The Components Of An Energy-Efficient Replacement Window

When replacing the windows in your home, you are often given the advice to choose energy-efficient windows. And indeed, once you start shopping for windows, you'll find many that are specifically labeled "energy-efficient." But what qualities actually make this windows efficient? Here are the key components of a modern, energy-efficient window.

Double-Pane Glass

This was one of the first developments in the window industry that made replacement windows much more efficient. Instead of just having one pane of glass, modern, energy-efficient windows have two panes of glass. This allows the trapped air between the two glass panes to act as an insulator, slowing the passage of heat through the window. Air happens to be a really good insulator! Some windows are even made with three panes of glass, which equates to two layers of insulating air. These are usually only used in really cold climates.

Xenon Gas Filler

Some, but not all, energy-efficient windows also have xenon gas pumped between the glass panes in place of the air. The xenon is a better insulator than air. You pay more for these windows than for standard, double-pane windows, and the upgrade may not be worth it in milder climates – but if you live in a really hot or cold place, you'll save more on energy than you pay to upgrade to this more efficient window option.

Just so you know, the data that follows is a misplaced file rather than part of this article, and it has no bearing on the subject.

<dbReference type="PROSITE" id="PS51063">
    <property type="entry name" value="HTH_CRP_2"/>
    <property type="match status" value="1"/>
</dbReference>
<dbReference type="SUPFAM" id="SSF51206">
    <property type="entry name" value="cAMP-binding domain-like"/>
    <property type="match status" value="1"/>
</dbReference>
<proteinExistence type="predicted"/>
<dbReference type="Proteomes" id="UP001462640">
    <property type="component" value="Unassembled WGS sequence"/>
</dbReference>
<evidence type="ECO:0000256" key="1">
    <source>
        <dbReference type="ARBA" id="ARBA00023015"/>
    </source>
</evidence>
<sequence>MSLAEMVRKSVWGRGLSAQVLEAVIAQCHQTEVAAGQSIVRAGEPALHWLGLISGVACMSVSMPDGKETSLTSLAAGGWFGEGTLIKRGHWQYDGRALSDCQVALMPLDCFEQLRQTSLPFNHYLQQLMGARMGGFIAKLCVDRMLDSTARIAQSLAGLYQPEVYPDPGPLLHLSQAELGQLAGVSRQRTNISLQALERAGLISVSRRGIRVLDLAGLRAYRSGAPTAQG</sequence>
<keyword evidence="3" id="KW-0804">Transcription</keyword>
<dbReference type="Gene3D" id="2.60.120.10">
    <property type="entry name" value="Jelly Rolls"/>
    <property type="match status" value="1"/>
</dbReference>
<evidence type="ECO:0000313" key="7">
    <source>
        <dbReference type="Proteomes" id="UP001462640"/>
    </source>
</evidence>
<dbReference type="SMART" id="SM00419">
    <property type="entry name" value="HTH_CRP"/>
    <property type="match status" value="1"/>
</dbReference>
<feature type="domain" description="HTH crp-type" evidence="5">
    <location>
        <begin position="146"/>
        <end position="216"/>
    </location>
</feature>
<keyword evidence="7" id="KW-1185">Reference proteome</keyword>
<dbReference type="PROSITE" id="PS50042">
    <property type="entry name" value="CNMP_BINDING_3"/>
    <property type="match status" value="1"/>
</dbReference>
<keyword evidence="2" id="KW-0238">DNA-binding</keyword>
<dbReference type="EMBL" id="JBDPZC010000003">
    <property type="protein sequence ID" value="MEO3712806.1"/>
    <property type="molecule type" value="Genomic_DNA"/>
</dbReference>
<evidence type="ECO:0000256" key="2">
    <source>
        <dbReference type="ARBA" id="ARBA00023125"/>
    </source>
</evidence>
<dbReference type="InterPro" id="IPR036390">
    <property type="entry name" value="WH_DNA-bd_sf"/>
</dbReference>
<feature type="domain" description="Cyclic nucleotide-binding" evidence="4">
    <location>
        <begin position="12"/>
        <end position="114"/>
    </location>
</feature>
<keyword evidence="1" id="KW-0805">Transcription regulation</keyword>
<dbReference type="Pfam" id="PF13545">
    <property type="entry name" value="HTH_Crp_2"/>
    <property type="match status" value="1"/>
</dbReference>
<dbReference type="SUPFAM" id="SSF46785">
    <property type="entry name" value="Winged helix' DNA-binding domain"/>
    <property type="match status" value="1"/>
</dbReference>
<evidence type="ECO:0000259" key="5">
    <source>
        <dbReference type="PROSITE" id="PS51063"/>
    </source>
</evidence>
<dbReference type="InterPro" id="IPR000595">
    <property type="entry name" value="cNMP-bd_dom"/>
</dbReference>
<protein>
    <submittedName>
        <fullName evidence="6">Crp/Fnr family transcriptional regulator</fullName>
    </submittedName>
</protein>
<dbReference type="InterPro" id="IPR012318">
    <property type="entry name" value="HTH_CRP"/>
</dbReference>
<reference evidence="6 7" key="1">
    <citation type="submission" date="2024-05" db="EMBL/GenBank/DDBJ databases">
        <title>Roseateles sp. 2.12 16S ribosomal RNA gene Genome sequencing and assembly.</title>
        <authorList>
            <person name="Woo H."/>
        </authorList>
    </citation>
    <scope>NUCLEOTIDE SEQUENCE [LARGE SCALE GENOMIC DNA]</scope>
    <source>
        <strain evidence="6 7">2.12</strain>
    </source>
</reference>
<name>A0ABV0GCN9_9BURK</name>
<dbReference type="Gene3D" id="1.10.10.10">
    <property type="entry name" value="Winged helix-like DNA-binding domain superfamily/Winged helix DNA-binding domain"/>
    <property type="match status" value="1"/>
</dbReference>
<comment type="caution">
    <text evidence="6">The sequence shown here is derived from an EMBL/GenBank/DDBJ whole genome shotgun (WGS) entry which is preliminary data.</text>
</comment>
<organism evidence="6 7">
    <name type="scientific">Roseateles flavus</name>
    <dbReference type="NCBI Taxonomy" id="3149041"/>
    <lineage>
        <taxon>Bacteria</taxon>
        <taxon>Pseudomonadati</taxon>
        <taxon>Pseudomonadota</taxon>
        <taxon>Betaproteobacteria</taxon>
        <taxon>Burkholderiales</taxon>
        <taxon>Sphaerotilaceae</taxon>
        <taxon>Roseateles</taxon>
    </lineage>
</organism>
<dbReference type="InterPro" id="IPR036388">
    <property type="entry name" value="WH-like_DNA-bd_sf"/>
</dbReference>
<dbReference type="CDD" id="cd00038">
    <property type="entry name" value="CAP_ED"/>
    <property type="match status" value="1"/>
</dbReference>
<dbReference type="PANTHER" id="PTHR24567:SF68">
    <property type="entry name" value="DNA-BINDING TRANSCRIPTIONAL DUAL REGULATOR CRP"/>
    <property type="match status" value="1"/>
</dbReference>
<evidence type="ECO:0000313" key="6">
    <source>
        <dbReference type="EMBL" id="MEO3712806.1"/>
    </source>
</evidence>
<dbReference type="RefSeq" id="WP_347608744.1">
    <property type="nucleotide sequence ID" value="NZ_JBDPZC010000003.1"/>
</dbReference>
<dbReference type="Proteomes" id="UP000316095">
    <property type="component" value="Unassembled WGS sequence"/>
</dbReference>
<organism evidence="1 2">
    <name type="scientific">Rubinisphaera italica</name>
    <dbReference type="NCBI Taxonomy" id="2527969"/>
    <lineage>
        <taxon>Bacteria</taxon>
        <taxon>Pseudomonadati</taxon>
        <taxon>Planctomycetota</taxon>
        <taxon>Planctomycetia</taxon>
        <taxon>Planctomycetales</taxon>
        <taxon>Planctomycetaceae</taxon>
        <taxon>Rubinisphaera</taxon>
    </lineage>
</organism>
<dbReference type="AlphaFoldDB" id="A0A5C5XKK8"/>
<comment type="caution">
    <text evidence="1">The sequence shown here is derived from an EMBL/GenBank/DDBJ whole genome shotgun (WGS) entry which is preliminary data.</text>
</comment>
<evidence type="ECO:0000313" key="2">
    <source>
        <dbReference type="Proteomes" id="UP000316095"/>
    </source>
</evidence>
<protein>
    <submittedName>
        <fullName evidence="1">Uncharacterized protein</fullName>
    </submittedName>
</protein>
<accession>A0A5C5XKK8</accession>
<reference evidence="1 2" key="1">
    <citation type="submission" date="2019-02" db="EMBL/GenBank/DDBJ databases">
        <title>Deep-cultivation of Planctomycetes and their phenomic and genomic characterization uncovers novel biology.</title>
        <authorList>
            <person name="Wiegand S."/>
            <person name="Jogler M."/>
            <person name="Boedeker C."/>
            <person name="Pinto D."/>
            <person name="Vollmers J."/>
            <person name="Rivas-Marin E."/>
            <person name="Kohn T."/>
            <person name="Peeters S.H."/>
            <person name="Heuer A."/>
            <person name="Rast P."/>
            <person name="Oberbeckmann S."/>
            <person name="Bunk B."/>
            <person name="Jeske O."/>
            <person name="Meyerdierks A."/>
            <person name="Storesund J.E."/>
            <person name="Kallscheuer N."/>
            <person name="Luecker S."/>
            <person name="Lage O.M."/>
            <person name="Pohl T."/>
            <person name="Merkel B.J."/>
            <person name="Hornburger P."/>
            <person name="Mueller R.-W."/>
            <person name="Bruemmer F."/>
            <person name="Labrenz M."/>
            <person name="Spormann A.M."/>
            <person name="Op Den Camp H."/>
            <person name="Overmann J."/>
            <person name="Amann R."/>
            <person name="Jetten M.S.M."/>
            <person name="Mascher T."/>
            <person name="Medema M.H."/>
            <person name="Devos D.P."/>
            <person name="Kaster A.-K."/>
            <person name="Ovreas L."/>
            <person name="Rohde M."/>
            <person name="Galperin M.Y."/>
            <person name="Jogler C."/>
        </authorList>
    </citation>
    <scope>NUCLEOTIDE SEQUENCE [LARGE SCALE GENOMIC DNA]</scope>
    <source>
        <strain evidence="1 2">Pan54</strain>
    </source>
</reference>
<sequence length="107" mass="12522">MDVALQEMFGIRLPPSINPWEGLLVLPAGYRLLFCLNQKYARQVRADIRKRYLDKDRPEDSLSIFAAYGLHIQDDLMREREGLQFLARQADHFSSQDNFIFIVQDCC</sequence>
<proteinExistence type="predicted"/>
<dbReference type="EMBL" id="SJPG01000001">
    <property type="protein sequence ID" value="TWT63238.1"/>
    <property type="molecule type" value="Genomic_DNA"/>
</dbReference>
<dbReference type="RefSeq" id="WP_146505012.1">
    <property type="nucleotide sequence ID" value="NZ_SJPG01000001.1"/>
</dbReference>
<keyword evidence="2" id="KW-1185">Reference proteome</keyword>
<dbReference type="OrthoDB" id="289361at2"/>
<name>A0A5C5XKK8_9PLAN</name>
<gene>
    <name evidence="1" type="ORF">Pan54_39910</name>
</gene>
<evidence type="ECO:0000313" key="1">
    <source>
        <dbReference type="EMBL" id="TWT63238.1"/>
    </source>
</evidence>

Low-E Glass

Low-E glass is a newer development in the window glass industry, and one that has really helped to improve efficiency. The glass part of the window is coated with a special, reflective material. This material causes heat waves to bounce back from the window surface rather than passing through it. This way, all that summer sun won't cause your AC bills to spike, and the heat your furnace generates will stay inside your home during winter. Note that low-e windows do not look metallic, reflective, or in any way different from normal windows.

Durable Frame Materials

The materials used to make window frames have changed over the years, too. Manufacturers have moved away from using wood so often. Now, most energy-efficient windows have frames made from vinyl or composite, which are better insulators. These materials are also less likely to crack and allow air leaks to develop.

Energy-efficient replacement windows are becoming easier to find. Now, you'll have a better idea of what you're actually buying when you purchase windows labeled as "energy-efficient."

For more information about choosing a replacement window, contact a window company in your area.